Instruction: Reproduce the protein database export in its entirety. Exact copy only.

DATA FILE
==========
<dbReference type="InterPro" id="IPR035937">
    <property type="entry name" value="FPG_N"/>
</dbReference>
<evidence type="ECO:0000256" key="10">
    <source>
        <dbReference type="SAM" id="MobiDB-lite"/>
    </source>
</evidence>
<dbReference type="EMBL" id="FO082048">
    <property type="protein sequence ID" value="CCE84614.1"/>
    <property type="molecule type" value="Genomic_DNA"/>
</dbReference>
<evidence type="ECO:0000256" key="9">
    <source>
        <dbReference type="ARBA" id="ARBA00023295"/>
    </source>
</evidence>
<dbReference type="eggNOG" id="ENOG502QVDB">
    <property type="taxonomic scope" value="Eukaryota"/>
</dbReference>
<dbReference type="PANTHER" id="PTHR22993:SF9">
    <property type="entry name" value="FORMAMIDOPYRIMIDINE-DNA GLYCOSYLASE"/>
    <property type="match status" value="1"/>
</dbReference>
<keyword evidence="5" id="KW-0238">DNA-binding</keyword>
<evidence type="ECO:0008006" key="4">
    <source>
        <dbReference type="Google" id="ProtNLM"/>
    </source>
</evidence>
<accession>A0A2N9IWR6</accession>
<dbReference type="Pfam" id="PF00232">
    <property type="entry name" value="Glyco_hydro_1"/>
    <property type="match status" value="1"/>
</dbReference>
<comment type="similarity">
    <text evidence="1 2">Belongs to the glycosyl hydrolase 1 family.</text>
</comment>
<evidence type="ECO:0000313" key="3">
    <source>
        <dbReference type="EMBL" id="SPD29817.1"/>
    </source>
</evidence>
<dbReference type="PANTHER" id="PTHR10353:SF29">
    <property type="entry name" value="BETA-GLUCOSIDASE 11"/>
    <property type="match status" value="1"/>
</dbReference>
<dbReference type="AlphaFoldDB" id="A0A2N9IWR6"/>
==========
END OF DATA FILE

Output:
<dbReference type="InterPro" id="IPR035937">
    <property type="entry name" value="FPG_N"/>
</dbReference>
<evidence type="ECO:0000256" key="10">
    <source>
        <dbReference type="SAM" id="MobiDB-lite"/>
    </source>
</evidence>
<dbReference type="EMBL" id="FO082048">
    <property type="protein sequence ID" value="CCE84614.1"/>
    <property type="molecule type" value="Genomic_DNA"/>
</dbReference>
<evidence type="ECO:0000256" key="9">
    <source>
        <dbReference type="ARBA" id="ARBA00023295"/>
    </source>
</evidence>
<dbReference type="eggNOG" id="ENOG502QVDB">
    <property type="taxonomic scope" value="Eukaryota"/>
</dbReference>
<dbReference type="PANTHER" id="PTHR22993:SF9">
    <property type="entry name" value="FORMAMIDOPYRIMIDINE-DNA GLYCOSYLASE"/>
    <property type="match status" value="1"/>
</dbReference>
<keyword evidence="5" id="KW-0238">DNA-binding</keyword>
<evidence type="ECO:0008006" key="4">
    <source>
        <dbReference type="Google" id="ProtNLM"/>
    </source>
</evidence>
<accession>A0A2N9IWR6</accession>
<dbReference type="Pfam" id="PF00232">
    <property type="entry name" value="Glyco_hydro_1"/>
    <property type="match status" value="1"/>
</dbReference>
<comment type="similarity">
    <text evidence="1 2">Belongs to the glycosyl hydrolase 1 family.</text>
</comment>
<evidence type="ECO:0000313" key="3">
    <source>
        <dbReference type="EMBL" id="SPD29817.1"/>
    </source>
</evidence>
<dbReference type="PANTHER" id="PTHR10353:SF29">
    <property type="entry name" value="BETA-GLUCOSIDASE 11"/>
    <property type="match status" value="1"/>
</dbReference>
<dbReference type="AlphaFoldDB" id="A0A2N9IWR6"/>